Consumer Feedback

Marketing companies must realize that the consumer is not a threat but an opportunity, an opportunity because a satisfied customer is a repeat customer. A program must be developed which will allow the marketer to communicate effectively with customers. There are numerous activities that businesses could adopt in responding to consumers. The important thing is that the company must be proactive rather than reactive in its approach. In other words, the firm must manage its consumer response system. First, the marketer or company should conduct a consumer audit to determine its image among consumers and whether there is any need for change in its activities. Some research shows whether the company is viewed as progressive, honest, ethical, concerned, and responsible. Once consumer research identifies specific concerns, then the firm should formulate policies for dealing effectively with consumerism. If the effort regarding the customers is successful then it will come to know about consumer experience, listening to consumer complaints and responding to their satisfaction.
Many company executives are often not familiar with the world of the ordinary consumers. For example, the executives may not like to be in the same places as the company’s customers. Managers often keep themselves aloof in a corporate company where they are shielded from contact with their customers. It is necessary to break out and interact with buyers. As a result, many managers have begun riding repair trucks, answering telephones, waiting on shoppers and standing in lines to seek out customers’ opinions and experience first-hand. Thus, managers themselves must first be educated to what their real life customers feel in the marketplace. The manager must also,

Make store personnel aware of what the consumers are thinking, know from consumers how they feel about store operations, merchandising and prices.
Give consumers an opportunity to voice their complaints and improve   operations at all levels.
The consumer now finds it easier to complain, question or compliment. Complaints may come from not just dissatisfied users of the product but also from those who are satisfied users of the product, non-users of the product and even non-purchasers of the product.
Complaints from consumers to companies are one of the most important   marketing assets available. They are useful because they alert the company through the complaint, prevent brand switching, bad publicity, or product   recalls. Companies could actively get complaints by putting toll free telephone numbers on packages and labels for instance and instructing consumers to call immediately if they encounter any problems.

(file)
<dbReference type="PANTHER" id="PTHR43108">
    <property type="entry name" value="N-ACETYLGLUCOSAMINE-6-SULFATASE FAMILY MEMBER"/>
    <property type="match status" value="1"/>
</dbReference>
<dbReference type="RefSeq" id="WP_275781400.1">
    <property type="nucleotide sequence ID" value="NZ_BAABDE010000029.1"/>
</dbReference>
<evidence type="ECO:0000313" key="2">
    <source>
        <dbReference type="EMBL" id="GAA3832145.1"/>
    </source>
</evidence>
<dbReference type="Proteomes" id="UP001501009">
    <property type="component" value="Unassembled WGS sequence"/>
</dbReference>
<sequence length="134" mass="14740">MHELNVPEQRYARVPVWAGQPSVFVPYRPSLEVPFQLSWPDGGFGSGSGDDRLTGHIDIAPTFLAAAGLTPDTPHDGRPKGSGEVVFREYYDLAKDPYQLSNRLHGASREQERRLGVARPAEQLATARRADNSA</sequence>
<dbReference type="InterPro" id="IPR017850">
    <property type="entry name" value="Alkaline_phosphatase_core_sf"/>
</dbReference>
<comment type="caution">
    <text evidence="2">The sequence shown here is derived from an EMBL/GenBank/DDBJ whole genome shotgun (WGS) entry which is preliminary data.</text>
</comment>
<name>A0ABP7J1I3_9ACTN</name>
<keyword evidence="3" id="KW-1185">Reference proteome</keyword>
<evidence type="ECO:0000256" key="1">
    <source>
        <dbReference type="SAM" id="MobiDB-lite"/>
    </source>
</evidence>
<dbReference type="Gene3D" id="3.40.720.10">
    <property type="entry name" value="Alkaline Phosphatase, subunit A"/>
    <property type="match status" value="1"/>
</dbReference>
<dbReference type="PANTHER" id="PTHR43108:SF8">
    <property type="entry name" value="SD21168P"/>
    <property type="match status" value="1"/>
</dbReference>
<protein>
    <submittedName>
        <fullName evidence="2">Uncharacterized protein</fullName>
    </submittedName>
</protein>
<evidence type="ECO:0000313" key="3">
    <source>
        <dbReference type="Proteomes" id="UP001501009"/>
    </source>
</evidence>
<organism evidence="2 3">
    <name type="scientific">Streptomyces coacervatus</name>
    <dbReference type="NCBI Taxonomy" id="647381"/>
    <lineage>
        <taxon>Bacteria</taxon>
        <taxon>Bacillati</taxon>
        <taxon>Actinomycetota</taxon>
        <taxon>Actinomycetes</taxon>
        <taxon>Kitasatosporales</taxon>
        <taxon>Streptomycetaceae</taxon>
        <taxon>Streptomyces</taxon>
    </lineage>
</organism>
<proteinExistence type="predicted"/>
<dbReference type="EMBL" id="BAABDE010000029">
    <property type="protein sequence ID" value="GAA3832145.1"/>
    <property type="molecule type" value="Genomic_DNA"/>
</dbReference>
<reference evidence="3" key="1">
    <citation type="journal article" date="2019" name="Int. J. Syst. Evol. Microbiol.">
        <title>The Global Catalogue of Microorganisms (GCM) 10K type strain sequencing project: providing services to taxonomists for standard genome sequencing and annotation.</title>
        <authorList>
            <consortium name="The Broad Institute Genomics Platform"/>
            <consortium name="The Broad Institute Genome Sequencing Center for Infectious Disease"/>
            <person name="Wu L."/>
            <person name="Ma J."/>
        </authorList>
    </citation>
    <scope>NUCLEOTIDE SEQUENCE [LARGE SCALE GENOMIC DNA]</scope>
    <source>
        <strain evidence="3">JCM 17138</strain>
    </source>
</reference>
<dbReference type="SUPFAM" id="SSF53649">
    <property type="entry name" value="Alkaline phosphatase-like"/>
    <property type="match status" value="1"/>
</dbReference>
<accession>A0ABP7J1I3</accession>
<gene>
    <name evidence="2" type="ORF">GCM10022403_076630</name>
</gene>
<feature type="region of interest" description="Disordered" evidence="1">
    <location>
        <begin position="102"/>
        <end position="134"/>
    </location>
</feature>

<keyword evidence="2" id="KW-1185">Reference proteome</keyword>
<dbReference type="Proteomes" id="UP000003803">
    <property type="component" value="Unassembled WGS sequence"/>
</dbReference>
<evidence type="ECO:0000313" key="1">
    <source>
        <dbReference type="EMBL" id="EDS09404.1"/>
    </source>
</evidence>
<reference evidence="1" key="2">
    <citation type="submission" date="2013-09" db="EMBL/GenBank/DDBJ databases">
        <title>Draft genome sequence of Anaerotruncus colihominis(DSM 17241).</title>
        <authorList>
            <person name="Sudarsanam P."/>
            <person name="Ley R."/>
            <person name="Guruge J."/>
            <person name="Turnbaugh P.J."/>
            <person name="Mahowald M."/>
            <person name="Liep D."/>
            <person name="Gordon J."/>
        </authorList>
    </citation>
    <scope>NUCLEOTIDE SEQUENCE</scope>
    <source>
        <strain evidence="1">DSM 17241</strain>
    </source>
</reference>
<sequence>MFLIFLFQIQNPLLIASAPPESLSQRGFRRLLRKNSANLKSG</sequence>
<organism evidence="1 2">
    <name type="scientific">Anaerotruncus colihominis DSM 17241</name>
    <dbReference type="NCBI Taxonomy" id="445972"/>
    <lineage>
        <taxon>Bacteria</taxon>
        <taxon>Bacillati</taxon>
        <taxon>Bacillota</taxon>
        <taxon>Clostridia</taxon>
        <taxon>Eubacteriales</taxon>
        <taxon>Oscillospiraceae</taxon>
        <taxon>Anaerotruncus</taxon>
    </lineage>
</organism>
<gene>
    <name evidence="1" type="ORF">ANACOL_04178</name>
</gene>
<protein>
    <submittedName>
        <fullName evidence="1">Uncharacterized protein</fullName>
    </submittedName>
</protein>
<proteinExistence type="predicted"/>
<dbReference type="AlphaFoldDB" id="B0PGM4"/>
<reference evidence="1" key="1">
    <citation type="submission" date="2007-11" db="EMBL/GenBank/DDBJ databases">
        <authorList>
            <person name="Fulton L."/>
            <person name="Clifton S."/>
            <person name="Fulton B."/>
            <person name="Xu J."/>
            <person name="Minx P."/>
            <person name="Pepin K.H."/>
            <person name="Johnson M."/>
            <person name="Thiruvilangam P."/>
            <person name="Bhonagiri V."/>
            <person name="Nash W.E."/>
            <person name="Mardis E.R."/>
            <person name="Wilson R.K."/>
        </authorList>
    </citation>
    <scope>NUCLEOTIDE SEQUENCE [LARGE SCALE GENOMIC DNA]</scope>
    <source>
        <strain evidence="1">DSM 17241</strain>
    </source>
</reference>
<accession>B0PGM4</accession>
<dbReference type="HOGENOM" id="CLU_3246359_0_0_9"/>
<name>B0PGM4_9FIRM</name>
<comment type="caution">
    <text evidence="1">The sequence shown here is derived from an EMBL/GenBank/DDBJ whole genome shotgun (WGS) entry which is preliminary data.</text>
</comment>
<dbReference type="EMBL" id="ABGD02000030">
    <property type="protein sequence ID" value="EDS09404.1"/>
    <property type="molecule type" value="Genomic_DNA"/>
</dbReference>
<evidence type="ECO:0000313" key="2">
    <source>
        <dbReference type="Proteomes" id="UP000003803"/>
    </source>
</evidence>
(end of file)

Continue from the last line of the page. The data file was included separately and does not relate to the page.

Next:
Such information may lead to improvements in the physical product, its packaging advertising, distribution and in quality control programs of the company. For example Whirlpool uses its toll free telephone response system for customers.  Questions from consumers can also be effective indicators that deficiencies may exist in advertising labelling or point of sale material.
Once received, complaints and questions must be dealt with effectively. Unfortunately companies often fail to handle these properly. Business must respond in a swift, positive way. Proper complaint  handling can be  a marketing asset which has the following bottom line benefits: maintenance  of market share, low cost  market research data base, lower warranty and service costs, improved employee productivity.
Part of the successful response necessary to the consumerism movement involves companies making appropriate organizational changes. The establishment of a division for consumer affairs for the company’s relation with customers. Such a division could identify corporate practices that are perceived as deceptive or antagonistic by the consumers. Review of such practices and resolution of problems would be conducted.
Consumer affairs units however, succeed only when the top management appreciates their involvement and welcomes their special perspective in planning marketing decisions. Generally the consumer affairs unit might   have the following functions:
Resolve and analyse customer communication. Develop better information to consumers on the purchase and use of company products and use of company products or services, and establish a liaison with consumer   organizations if any.
An example  of the use of this type of approach is establishing an Office of Consumer Affairs and involve the consumers in all consumer related areas from  in-store customers, contact  advertising   practices, quality control  and merchandising to participation in community, consumers panels and  working with consumer groups.
Another area in which marketers may aid consumers is through education of the consumer that is, providing them with greater knowledge of products and how to be an effective consumer. Most consumers receive little education or training on how to shop wisely or manage their money intelligently.
There are several benefits of consumer education to individual’s business. Among the benefits to individual consumers is that the education encourages and helps the consumers to function more efficiently in the marketplace, impart life skills which contribute to success in everyday living, and improves the quality of life. The benefits to business include customer satisfaction, creation of realistic expectations of products and services and an increase in sales.
Consumer education can be an effective competitive tool for the marketer.  A company must determine what consumers need to know that will allow them to make the most satisfying purchases of the company’s products and services. The outcome of consumer education activities by firms can be very positive for the Marketing Company.